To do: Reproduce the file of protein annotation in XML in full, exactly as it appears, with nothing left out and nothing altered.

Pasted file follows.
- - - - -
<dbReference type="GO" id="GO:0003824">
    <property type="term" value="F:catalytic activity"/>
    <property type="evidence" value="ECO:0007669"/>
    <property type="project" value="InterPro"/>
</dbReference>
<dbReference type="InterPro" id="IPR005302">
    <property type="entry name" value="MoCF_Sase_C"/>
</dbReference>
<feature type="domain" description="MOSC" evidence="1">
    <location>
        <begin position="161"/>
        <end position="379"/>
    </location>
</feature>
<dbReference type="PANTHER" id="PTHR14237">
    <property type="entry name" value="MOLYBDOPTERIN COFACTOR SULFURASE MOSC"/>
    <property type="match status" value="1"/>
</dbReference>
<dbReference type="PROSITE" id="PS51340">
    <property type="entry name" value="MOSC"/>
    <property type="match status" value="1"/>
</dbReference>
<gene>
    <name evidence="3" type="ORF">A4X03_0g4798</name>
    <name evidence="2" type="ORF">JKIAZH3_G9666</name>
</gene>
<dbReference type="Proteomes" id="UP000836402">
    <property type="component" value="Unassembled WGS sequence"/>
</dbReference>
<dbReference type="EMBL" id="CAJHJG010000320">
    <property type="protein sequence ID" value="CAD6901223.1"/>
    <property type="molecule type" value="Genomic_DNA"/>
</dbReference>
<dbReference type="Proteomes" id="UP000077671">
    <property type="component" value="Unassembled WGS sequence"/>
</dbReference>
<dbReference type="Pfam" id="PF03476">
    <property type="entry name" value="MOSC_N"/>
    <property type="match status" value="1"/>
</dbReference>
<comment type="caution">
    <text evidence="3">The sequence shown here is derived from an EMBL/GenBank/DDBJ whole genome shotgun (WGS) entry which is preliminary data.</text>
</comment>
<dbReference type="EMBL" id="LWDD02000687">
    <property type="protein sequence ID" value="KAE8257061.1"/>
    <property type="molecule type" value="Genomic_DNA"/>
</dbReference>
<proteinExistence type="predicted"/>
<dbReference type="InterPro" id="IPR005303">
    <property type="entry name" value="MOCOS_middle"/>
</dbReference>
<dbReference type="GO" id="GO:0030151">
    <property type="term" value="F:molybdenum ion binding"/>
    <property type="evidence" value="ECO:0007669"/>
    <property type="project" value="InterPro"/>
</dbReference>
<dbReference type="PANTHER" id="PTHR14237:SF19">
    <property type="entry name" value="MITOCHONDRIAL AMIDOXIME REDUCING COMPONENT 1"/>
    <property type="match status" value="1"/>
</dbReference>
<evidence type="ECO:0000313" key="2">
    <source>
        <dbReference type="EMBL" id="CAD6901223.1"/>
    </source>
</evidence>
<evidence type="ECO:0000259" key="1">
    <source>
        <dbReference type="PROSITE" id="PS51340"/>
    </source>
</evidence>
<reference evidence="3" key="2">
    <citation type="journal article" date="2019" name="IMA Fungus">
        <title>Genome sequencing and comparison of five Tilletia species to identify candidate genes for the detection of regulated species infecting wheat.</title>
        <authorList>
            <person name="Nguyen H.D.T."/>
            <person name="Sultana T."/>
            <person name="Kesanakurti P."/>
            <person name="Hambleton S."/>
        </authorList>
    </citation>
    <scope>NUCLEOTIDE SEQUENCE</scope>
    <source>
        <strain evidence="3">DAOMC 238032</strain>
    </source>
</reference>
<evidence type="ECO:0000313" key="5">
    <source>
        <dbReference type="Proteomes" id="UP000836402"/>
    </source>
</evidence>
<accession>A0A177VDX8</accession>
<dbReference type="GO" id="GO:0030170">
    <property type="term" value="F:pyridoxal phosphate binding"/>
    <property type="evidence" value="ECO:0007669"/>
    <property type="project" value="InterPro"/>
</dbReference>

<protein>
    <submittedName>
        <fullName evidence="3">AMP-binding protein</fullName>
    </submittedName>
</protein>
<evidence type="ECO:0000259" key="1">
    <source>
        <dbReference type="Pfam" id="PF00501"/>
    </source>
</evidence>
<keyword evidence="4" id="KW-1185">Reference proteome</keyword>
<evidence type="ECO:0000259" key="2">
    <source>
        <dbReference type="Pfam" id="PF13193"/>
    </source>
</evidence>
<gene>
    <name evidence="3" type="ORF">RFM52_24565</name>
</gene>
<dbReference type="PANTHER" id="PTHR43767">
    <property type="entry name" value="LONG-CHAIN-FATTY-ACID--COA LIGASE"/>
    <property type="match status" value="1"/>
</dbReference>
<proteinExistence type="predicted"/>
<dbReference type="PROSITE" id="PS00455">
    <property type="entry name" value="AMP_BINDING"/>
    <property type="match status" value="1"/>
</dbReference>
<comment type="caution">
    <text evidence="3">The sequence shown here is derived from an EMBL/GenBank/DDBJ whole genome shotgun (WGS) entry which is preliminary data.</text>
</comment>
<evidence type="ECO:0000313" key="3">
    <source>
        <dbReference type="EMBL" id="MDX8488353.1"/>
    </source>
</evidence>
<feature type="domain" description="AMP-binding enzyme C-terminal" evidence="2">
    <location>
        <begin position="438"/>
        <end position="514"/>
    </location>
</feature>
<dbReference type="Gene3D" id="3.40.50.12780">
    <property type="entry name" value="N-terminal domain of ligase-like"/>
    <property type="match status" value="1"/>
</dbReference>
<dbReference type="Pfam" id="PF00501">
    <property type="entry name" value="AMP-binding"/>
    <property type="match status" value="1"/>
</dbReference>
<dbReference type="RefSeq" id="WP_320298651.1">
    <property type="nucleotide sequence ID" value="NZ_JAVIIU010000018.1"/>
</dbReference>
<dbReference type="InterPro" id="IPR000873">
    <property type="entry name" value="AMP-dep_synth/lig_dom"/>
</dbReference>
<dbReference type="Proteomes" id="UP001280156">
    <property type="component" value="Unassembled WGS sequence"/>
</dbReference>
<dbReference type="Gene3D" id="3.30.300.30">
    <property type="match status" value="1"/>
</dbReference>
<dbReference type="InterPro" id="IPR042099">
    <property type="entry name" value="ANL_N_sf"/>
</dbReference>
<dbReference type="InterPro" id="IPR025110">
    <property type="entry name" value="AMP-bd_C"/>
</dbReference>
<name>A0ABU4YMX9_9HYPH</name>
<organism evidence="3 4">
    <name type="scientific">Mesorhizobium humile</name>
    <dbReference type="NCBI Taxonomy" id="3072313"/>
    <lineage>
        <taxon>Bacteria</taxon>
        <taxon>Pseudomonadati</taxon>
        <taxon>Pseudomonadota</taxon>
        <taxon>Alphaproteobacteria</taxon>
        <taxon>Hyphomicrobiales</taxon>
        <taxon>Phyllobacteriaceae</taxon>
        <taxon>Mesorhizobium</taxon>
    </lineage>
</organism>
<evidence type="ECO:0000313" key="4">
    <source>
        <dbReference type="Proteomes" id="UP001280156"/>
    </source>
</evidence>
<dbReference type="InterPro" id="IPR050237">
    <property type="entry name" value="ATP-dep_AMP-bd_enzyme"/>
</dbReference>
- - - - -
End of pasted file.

<dbReference type="GO" id="GO:0003824">
    <property type="term" value="F:catalytic activity"/>
    <property type="evidence" value="ECO:0007669"/>
    <property type="project" value="InterPro"/>
</dbReference>
<dbReference type="InterPro" id="IPR005302">
    <property type="entry name" value="MoCF_Sase_C"/>
</dbReference>
<feature type="domain" description="MOSC" evidence="1">
    <location>
        <begin position="161"/>
        <end position="379"/>
    </location>
</feature>
<dbReference type="PANTHER" id="PTHR14237">
    <property type="entry name" value="MOLYBDOPTERIN COFACTOR SULFURASE MOSC"/>
    <property type="match status" value="1"/>
</dbReference>
<dbReference type="PROSITE" id="PS51340">
    <property type="entry name" value="MOSC"/>
    <property type="match status" value="1"/>
</dbReference>
<gene>
    <name evidence="3" type="ORF">A4X03_0g4798</name>
    <name evidence="2" type="ORF">JKIAZH3_G9666</name>
</gene>
<dbReference type="Proteomes" id="UP000836402">
    <property type="component" value="Unassembled WGS sequence"/>
</dbReference>
<dbReference type="EMBL" id="CAJHJG010000320">
    <property type="protein sequence ID" value="CAD6901223.1"/>
    <property type="molecule type" value="Genomic_DNA"/>
</dbReference>
<dbReference type="Proteomes" id="UP000077671">
    <property type="component" value="Unassembled WGS sequence"/>
</dbReference>
<dbReference type="Pfam" id="PF03476">
    <property type="entry name" value="MOSC_N"/>
    <property type="match status" value="1"/>
</dbReference>
<comment type="caution">
    <text evidence="3">The sequence shown here is derived from an EMBL/GenBank/DDBJ whole genome shotgun (WGS) entry which is preliminary data.</text>
</comment>
<dbReference type="EMBL" id="LWDD02000687">
    <property type="protein sequence ID" value="KAE8257061.1"/>
    <property type="molecule type" value="Genomic_DNA"/>
</dbReference>
<proteinExistence type="predicted"/>
<dbReference type="InterPro" id="IPR005303">
    <property type="entry name" value="MOCOS_middle"/>
</dbReference>
<dbReference type="GO" id="GO:0030151">
    <property type="term" value="F:molybdenum ion binding"/>
    <property type="evidence" value="ECO:0007669"/>
    <property type="project" value="InterPro"/>
</dbReference>
<dbReference type="PANTHER" id="PTHR14237:SF19">
    <property type="entry name" value="MITOCHONDRIAL AMIDOXIME REDUCING COMPONENT 1"/>
    <property type="match status" value="1"/>
</dbReference>
<evidence type="ECO:0000313" key="2">
    <source>
        <dbReference type="EMBL" id="CAD6901223.1"/>
    </source>
</evidence>
<evidence type="ECO:0000259" key="1">
    <source>
        <dbReference type="PROSITE" id="PS51340"/>
    </source>
</evidence>
<reference evidence="3" key="2">
    <citation type="journal article" date="2019" name="IMA Fungus">
        <title>Genome sequencing and comparison of five Tilletia species to identify candidate genes for the detection of regulated species infecting wheat.</title>
        <authorList>
            <person name="Nguyen H.D.T."/>
            <person name="Sultana T."/>
            <person name="Kesanakurti P."/>
            <person name="Hambleton S."/>
        </authorList>
    </citation>
    <scope>NUCLEOTIDE SEQUENCE</scope>
    <source>
        <strain evidence="3">DAOMC 238032</strain>
    </source>
</reference>
<evidence type="ECO:0000313" key="5">
    <source>
        <dbReference type="Proteomes" id="UP000836402"/>
    </source>
</evidence>
<accession>A0A177VDX8</accession>
<dbReference type="GO" id="GO:0030170">
    <property type="term" value="F:pyridoxal phosphate binding"/>
    <property type="evidence" value="ECO:0007669"/>
    <property type="project" value="InterPro"/>
</dbReference>

<protein>
    <submittedName>
        <fullName evidence="3">AMP-binding protein</fullName>
    </submittedName>
</protein>
<evidence type="ECO:0000259" key="1">
    <source>
        <dbReference type="Pfam" id="PF00501"/>
    </source>
</evidence>
<keyword evidence="4" id="KW-1185">Reference proteome</keyword>
<evidence type="ECO:0000259" key="2">
    <source>
        <dbReference type="Pfam" id="PF13193"/>
    </source>
</evidence>
<gene>
    <name evidence="3" type="ORF">RFM52_24565</name>
</gene>
<dbReference type="PANTHER" id="PTHR43767">
    <property type="entry name" value="LONG-CHAIN-FATTY-ACID--COA LIGASE"/>
    <property type="match status" value="1"/>
</dbReference>
<proteinExistence type="predicted"/>
<dbReference type="PROSITE" id="PS00455">
    <property type="entry name" value="AMP_BINDING"/>
    <property type="match status" value="1"/>
</dbReference>
<comment type="caution">
    <text evidence="3">The sequence shown here is derived from an EMBL/GenBank/DDBJ whole genome shotgun (WGS) entry which is preliminary data.</text>
</comment>
<evidence type="ECO:0000313" key="3">
    <source>
        <dbReference type="EMBL" id="MDX8488353.1"/>
    </source>
</evidence>
<feature type="domain" description="AMP-binding enzyme C-terminal" evidence="2">
    <location>
        <begin position="438"/>
        <end position="514"/>
    </location>
</feature>
<dbReference type="Gene3D" id="3.40.50.12780">
    <property type="entry name" value="N-terminal domain of ligase-like"/>
    <property type="match status" value="1"/>
</dbReference>
<dbReference type="Pfam" id="PF00501">
    <property type="entry name" value="AMP-binding"/>
    <property type="match status" value="1"/>
</dbReference>
<dbReference type="RefSeq" id="WP_320298651.1">
    <property type="nucleotide sequence ID" value="NZ_JAVIIU010000018.1"/>
</dbReference>
<dbReference type="InterPro" id="IPR000873">
    <property type="entry name" value="AMP-dep_synth/lig_dom"/>
</dbReference>
<dbReference type="Proteomes" id="UP001280156">
    <property type="component" value="Unassembled WGS sequence"/>
</dbReference>
<dbReference type="Gene3D" id="3.30.300.30">
    <property type="match status" value="1"/>
</dbReference>
<dbReference type="InterPro" id="IPR042099">
    <property type="entry name" value="ANL_N_sf"/>
</dbReference>
<dbReference type="InterPro" id="IPR025110">
    <property type="entry name" value="AMP-bd_C"/>
</dbReference>
<name>A0ABU4YMX9_9HYPH</name>
<organism evidence="3 4">
    <name type="scientific">Mesorhizobium humile</name>
    <dbReference type="NCBI Taxonomy" id="3072313"/>
    <lineage>
        <taxon>Bacteria</taxon>
        <taxon>Pseudomonadati</taxon>
        <taxon>Pseudomonadota</taxon>
        <taxon>Alphaproteobacteria</taxon>
        <taxon>Hyphomicrobiales</taxon>
        <taxon>Phyllobacteriaceae</taxon>
        <taxon>Mesorhizobium</taxon>
    </lineage>
</organism>
<evidence type="ECO:0000313" key="4">
    <source>
        <dbReference type="Proteomes" id="UP001280156"/>
    </source>
</evidence>
<dbReference type="InterPro" id="IPR050237">
    <property type="entry name" value="ATP-dep_AMP-bd_enzyme"/>
</dbReference>